CBA And The Premium Gone

Always an independent thinker, Rudi has not shied away from making big out-of-consensus predictions that proved accurate later on. When Rio Tinto shares surged above $120 he wrote investors should sell. In mid-2008 he warned investors not to hold on to equities in oil producers. In August 2008 he predicted the largest sell-off in commodities stocks was about to follow. In 2009 he suggested Australian banks were an excellent buy. Between 2011 and 2015 Rudi consistently maintained investors were better off avoiding exposure to commodities and to commodities stocks. Post GFC, he dedicated his research to finding All-Weather Performers. See also "All-Weather Performers" on this website, as well as the Special Reports section.

Rudi's View | Aug 30 2017

In this week's Weekly Insights (published in two separate parts this week):

-CBA And The Premium Gone
-September S&P Index Rebalancing
-Rudi On BoardRoomRadio

-Investing: The USD Did It!
-Energy Sector - August Report Card
-2016 - L'Année Extraordinaire
-All-Weather Model Portfolio
-Rudi On TV
-Rudi On Tour

[Note the non-highlighted items appear in part two on the website on Thursday]

CBA And The Premium Gone

By Rudi Filapek-Vandyck, Editor FNArena

Banking sector analysts have been talking about CommBank ((CBA)) losing its premium over the other major banks in Australia for at least two years now, but it appears the latest scandal outed by Austrac has rapidly pulled CBA shares ex-premium. This week the shares are revisiting the mid-$70s having touched $88 in May and $84 earlier in the month.

This still is without federal Labor getting its much feared/maligned Royal Commission through parliament, which we all know is the goal whenever PM Turnbull and Co lose one more seat.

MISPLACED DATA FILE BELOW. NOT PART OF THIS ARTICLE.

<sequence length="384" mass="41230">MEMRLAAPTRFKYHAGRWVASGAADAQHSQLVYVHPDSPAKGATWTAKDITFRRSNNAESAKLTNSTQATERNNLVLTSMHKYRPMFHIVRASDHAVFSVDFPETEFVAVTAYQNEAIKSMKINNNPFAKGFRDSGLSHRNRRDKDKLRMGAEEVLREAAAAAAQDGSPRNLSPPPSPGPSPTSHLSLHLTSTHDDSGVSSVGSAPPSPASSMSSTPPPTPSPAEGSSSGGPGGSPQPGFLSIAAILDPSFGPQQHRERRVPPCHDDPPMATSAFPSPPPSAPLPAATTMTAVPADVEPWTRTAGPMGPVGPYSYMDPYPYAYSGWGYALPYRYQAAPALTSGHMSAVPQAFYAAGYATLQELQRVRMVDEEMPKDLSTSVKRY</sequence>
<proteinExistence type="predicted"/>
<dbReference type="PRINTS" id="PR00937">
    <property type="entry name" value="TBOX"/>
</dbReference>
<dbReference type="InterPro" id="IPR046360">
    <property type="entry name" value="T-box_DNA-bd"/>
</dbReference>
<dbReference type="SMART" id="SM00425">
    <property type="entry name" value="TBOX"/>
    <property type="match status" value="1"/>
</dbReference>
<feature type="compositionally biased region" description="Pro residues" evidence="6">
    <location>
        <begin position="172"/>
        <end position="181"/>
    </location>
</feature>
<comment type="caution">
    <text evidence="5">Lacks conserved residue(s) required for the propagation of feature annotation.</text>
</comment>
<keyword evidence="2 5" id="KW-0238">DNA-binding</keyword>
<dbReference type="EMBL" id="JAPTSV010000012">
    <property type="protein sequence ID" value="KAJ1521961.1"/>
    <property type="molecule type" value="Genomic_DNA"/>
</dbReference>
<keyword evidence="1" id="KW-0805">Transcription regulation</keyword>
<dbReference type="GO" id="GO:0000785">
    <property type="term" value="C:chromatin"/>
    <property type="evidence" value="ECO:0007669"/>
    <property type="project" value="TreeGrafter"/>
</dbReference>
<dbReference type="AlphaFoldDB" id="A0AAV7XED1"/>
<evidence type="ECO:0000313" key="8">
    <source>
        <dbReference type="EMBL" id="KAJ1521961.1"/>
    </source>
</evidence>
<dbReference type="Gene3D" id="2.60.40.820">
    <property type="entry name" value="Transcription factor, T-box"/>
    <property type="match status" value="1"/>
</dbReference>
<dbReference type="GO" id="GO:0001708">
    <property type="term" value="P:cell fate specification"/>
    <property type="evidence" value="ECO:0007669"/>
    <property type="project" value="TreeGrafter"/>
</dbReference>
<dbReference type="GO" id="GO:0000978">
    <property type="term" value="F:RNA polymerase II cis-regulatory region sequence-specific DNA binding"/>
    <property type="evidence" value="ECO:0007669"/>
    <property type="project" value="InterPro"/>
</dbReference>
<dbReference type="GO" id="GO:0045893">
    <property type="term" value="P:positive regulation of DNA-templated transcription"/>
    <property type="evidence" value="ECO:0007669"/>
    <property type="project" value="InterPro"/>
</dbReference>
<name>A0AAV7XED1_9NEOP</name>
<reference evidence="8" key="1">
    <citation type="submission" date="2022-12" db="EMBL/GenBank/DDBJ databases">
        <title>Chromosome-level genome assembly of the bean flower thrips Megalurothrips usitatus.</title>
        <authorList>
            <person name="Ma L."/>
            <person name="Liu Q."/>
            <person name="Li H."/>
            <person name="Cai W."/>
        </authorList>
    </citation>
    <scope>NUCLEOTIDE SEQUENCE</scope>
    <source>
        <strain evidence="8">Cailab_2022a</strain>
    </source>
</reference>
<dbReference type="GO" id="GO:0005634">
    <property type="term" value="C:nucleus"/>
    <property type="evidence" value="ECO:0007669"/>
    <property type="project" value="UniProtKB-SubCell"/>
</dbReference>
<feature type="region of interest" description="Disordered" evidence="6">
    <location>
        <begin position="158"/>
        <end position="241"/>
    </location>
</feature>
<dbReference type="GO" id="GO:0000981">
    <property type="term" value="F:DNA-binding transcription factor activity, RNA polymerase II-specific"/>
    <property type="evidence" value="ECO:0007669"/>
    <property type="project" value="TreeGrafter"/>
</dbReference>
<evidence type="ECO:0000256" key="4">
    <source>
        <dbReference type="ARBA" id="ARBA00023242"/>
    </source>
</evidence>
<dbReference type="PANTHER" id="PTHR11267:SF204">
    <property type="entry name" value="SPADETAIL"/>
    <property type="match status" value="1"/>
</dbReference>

I didn't think I would write this sentence anytime soon, but CommBank is now the cheapest of the Big Four in Australia; offering a higher dividend yield than ANZ Bank ((ANZ)), a larger discount to consensus price target than both ANZ Bank and National Australia Bank ((NAB)), plus the highest Price-Earnings (PE) multiple of all four.

I wouldn't necessarily roll out that sentence about how quickly the mighty have fallen, but I could.

Another observation to point out is that present relative ranking for the sector is completely the reverse of post-2009 practice; ANZ Bank and National are now arguably the premium stocks in the sector, with CommBank and Westpac the laggards. Oh how times have changed, they certainly have.

Consider the following key metrics, grabbed from Stock Analysis on the FNArena website:

-CommBank - discount to consensus target: -5.2% - implied div yield: 5.7% - PE multiple 13.3x
-Westpac - discount to consensus target: -7.2% - implied div yield: 6.0% - PE multiple 12.9x
-National Australia Bank - discount to consensus target: -3.5% - implied div yield: 6.4% - PE multiple 12.4x
-ANZ Bank - discount to consensus target: -4.8% - implied div yield: 5.6% - PE multiple 12.5x

Rumours around the traps have it that internally, CommBank is preparing for a potential mega-fine on the back of, what was it again?, 53000+ breaches under the Anti-Money Laundering and Counter-Terrorism Financing Act 2006 and 2.5 years of failures to report suspicious transactions.

This story is far from over, particularly with APRA now planning to look into the bank's governance.

September S&P Index Rebalancing

Coming Friday, 1st September, Standard & Poor's will announce various changes to key share market indices in Australia. Usually, these changes are met with a yawn around the traps, but this time might be different with some of the speculated changes potentially of high impact for stocks including a2 Milk ((A2M)), Charter Hall ((CHC)), nib Holdings ((NHF)) and WH Soul Pattinson & Co ((SOL)).

Announced changes on September 1 will only come into effect on September 15, leaving fund managers and other index followers with plenty of time to adjust and reshuffle.

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